Peace to you and peace to Detroit

PS, I'll be the first to shop downtown when I know most of the cost increases aren't going toward corrupt government regulations.

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Hmm, that big business that was going to locate in Farmington Hills, now chooses Lansing. They found it too risky to locate in one of Detroit's attractive, booming suburbs in fear that they too will drop out of mass transit.

Lansing has mass transit through CATA. A system that is VERY efficient. Stay away from Detroit and Metro Detroit. It's not our priority.

^I'm just saying that out of frustration. Mayor Hendrix is pro-transit, so hopefully he can move and shake where moving and shaking need to be done.

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I like that Hendrix is pro-transit. However, I don't agree that the city MUST work with the suburbs on it. Frankly, if the suburbs don't want transit, going ahead with a intra-Detroit transit that works is one major way that Detroit can differentiate and even best the suburbs and will eventually lead to making the city itself the most attractive place to live in the SE MI.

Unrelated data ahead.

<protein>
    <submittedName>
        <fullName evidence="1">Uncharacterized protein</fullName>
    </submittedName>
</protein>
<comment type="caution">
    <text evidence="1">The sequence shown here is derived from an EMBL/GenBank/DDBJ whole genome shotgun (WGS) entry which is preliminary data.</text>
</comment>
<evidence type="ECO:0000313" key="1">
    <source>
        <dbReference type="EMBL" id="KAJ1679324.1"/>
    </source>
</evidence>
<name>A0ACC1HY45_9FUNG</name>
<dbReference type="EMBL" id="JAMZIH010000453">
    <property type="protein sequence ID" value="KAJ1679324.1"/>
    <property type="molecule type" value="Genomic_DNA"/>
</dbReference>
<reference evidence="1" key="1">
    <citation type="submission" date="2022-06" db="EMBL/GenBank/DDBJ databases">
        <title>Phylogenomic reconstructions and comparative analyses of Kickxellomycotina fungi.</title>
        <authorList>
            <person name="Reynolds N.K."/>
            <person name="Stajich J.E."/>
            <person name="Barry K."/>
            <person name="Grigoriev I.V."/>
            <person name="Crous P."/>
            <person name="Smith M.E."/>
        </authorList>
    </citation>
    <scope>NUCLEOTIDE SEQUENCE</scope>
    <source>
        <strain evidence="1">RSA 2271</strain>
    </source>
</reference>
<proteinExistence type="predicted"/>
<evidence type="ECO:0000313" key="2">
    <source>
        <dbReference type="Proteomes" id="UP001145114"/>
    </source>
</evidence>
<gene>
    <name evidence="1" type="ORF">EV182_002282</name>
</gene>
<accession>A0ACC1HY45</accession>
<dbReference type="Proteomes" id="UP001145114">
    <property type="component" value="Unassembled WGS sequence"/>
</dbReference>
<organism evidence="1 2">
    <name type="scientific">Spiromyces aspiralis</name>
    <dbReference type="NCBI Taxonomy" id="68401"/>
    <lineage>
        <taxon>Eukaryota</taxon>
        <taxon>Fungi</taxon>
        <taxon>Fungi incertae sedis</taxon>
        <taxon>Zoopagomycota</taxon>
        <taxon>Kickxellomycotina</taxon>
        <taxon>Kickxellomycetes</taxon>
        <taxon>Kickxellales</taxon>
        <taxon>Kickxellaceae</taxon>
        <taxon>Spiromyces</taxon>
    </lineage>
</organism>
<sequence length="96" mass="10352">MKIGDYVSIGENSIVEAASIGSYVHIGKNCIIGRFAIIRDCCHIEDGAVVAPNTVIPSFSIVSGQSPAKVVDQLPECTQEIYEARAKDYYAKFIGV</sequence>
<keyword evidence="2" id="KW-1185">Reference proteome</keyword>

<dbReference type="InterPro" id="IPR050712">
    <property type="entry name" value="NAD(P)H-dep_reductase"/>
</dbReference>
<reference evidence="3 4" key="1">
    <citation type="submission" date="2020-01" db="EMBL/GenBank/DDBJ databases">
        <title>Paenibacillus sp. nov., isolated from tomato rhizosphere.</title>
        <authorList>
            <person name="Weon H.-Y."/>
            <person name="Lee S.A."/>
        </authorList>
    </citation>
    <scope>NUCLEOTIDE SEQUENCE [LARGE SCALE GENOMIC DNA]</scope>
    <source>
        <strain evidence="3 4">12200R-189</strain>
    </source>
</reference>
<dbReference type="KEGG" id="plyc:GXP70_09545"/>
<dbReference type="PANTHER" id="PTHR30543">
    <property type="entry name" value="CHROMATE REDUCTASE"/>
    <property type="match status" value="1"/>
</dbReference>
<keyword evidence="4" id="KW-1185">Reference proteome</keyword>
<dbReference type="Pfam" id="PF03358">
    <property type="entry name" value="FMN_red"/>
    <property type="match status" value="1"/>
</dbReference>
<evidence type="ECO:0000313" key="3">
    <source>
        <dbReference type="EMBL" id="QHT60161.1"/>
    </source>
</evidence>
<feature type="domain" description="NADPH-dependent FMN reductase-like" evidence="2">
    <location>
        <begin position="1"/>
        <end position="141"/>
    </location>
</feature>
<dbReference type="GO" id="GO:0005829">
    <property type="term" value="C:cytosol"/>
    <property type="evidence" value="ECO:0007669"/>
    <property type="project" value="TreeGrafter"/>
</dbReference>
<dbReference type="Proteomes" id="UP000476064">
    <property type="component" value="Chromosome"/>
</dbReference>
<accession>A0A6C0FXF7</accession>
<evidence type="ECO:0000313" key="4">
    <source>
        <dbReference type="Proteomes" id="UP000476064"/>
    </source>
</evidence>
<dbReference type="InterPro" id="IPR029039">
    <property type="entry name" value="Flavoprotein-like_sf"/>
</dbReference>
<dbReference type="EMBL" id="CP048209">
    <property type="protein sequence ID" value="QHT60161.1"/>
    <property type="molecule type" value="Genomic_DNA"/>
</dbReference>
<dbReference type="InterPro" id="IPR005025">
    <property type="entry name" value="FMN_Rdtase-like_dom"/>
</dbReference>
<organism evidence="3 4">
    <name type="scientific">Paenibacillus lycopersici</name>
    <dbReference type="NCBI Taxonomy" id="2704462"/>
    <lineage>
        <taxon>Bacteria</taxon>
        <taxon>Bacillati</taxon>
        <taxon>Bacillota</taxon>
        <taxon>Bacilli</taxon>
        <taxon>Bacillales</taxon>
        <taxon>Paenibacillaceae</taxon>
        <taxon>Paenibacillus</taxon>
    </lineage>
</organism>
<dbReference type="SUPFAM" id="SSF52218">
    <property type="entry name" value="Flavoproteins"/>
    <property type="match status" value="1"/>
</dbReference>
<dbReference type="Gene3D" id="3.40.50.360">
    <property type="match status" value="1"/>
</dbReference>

Working with the suburbs is a great thing until they become impedence to the city becoming a progressive world class city that it wants to become.

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We need branches going out to the suburbs like the Boston T. Also connect all of the SE Michigan universities and colleges to Detroit. It is like that in Boston. Boston College, Boston University, Harvard, Cambridge, etc. We shouldn't worry about the suburbs dropping out of bus service. It will only make them want light rail more and more.

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I have to say exactly, rbdetsport.

Force these communitities to want it. This area isn't that decentralized to substain relevent transit. You roll some light rail up the major corridors like Michigan, the Airport, Woodword, Gratiot, Grand River, and you'll see more than one or two people on any given line. People crave this. Perhaps partial private funding is necessary, but if the money is there- rather than building an "arc" along interstate 94- people will get on board. It'll be better than what we have now which is 3 hour commutes. Connect the corridors of light rail with an efficient bus system and BAM, you have some of the makings of a real metro area- or shall I dare say, a real city. The city busses by the way are packed, it's SMART that can't seem to do anything right. I want rail here and there is absolutely no reason it can't be done in an objective way condidering the other cities that have it. Sure, they won't generate the millions in revenue but we can figure ways to improve on that once the mindset of the suburban communities and regional politics changes. That's the key. Regional mindsets. It seems this issue is based on principle and not reality. Everyone I talk to who comes to the region, whether Birmingham, Northville, Novi, or Sterling Heights, comments on the lack of any way to get to where they need to be without a rent-a-car.

Peace to you and peace to Detroit